We can also view the routing tables using the “show ip route” command, where this will show us the main routing table of the router, we can see the individual instance routing tables with the command “show ip route vrf vrf-name“.

R1#show ip route vrf CLIENT_A

Routing Table: CLIENT_A
Codes: C - connected, S - static, R - RIP, M - mobile, B - BGP
       D - EIGRP, EX - EIGRP external, O - OSPF, IA - OSPF inter area
       N1 - OSPF NSSA external type 1, N2 - OSPF NSSA external type 2
       E1 - OSPF external type 1, E2 - OSPF external type 2
       i - IS-IS, su - IS-IS summary, L1 - IS-IS level-1, L2 - IS-IS level-2
       ia - IS-IS inter area, * - candidate default, U - per-user static route
       o - ODR, P - periodic downloaded static route

Gateway of last resort is not set

C    192.168.0.0/24 is directly connected, Ethernet0/0
R1#

 

R1#show ip route vrf CLIENT_B

Routing Table: CLIENT_B
Codes: C - connected, S - static, R - RIP, M - mobile, B - BGP
       D - EIGRP, EX - EIGRP external, O - OSPF, IA - OSPF inter area
       N1 - OSPF NSSA external type 1, N2 - OSPF NSSA external type 2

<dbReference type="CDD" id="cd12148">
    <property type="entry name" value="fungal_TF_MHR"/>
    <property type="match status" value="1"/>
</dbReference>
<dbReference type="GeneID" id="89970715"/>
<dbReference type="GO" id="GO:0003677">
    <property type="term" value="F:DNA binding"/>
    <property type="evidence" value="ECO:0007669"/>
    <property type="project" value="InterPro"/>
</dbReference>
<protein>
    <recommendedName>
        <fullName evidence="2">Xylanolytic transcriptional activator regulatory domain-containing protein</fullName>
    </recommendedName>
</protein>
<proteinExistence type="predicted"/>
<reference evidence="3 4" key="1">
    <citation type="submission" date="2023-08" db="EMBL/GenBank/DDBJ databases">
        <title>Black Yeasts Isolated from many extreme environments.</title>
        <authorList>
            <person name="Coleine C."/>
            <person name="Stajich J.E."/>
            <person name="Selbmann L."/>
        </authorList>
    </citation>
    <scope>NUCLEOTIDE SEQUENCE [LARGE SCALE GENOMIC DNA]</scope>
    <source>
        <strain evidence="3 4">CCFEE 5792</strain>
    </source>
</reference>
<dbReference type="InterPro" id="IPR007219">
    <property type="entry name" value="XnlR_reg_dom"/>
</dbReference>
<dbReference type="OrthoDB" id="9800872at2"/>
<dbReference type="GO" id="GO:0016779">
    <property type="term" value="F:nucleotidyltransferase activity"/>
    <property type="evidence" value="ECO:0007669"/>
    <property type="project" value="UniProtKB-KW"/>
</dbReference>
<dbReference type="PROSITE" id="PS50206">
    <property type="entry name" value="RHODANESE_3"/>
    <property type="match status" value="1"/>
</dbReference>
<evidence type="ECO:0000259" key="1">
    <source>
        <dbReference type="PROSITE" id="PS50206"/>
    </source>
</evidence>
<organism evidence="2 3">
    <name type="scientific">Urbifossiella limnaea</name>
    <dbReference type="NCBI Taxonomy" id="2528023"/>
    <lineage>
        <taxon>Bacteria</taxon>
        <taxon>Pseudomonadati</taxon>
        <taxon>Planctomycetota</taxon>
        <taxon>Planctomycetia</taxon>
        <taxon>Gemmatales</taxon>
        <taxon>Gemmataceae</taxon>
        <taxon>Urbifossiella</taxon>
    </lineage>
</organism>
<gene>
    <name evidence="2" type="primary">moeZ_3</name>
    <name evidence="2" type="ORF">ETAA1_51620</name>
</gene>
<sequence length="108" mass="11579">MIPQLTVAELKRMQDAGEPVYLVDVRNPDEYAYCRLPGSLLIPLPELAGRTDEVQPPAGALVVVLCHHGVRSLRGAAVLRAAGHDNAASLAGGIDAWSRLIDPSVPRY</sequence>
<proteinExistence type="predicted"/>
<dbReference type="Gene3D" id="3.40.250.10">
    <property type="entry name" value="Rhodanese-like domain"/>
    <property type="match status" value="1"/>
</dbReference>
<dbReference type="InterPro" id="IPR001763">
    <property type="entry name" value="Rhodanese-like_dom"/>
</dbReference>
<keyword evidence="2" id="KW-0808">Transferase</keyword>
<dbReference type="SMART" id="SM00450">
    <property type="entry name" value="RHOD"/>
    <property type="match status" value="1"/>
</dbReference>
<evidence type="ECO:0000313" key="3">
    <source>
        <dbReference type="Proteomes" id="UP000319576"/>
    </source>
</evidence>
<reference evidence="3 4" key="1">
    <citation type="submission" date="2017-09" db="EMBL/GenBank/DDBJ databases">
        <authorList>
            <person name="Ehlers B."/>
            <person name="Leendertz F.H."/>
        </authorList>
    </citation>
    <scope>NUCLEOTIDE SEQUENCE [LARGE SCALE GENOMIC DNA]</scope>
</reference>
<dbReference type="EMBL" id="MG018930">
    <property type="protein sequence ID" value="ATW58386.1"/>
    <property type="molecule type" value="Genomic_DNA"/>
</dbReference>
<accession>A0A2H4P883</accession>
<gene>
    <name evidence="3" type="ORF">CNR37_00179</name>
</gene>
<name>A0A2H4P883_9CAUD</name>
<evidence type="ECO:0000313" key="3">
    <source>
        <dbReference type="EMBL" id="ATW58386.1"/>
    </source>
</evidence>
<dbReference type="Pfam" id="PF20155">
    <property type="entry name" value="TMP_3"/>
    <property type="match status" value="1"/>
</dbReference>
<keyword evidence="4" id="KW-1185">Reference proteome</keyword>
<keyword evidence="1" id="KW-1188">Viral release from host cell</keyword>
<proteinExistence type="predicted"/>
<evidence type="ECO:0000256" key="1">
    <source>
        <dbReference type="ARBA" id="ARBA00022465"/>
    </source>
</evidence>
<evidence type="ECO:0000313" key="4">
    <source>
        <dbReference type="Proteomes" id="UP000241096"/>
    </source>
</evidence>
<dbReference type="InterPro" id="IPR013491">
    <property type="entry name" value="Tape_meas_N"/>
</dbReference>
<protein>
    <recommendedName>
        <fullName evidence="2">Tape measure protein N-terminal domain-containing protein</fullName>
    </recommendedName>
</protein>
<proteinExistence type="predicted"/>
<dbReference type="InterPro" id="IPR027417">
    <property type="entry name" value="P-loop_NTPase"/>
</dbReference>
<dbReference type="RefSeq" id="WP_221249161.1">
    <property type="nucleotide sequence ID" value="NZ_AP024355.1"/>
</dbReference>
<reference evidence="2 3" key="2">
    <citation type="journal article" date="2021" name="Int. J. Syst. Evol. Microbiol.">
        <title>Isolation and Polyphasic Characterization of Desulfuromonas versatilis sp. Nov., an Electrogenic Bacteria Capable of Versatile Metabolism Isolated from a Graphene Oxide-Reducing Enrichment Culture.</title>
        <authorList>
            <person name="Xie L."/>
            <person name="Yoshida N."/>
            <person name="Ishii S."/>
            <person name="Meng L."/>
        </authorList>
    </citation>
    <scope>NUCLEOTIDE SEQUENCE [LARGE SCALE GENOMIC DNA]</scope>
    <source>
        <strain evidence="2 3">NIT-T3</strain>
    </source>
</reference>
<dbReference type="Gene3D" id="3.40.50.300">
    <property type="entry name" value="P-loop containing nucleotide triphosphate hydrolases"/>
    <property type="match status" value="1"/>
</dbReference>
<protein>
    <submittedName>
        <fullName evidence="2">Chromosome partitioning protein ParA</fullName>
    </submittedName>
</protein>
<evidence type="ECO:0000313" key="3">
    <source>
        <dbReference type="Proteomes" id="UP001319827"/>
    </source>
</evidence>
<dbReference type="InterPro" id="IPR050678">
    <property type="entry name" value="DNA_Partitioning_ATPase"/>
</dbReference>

E1 - OSPF external type 1, E2 - OSPF external type 2
       i - IS-IS, su - IS-IS summary, L1 - IS-IS level-1, L2 - IS-IS level-2
       ia - IS-IS inter area, * - candidate default, U - per-user static route
       o - ODR, P - periodic downloaded static route

Gateway of last resort is not set

C    192.168.0.0/24 is directly connected, Ethernet0/1
R1#

4. We can add static routes to the VRF instances with the “ip route” command. Like a normal static route we specify the destination ip prefix and mask, but we can only specify a forwarding interface if it configured as point-to-point, otherwise we get the message

% For VPN routes, must specify a next hop IP address if not a point-to-point interface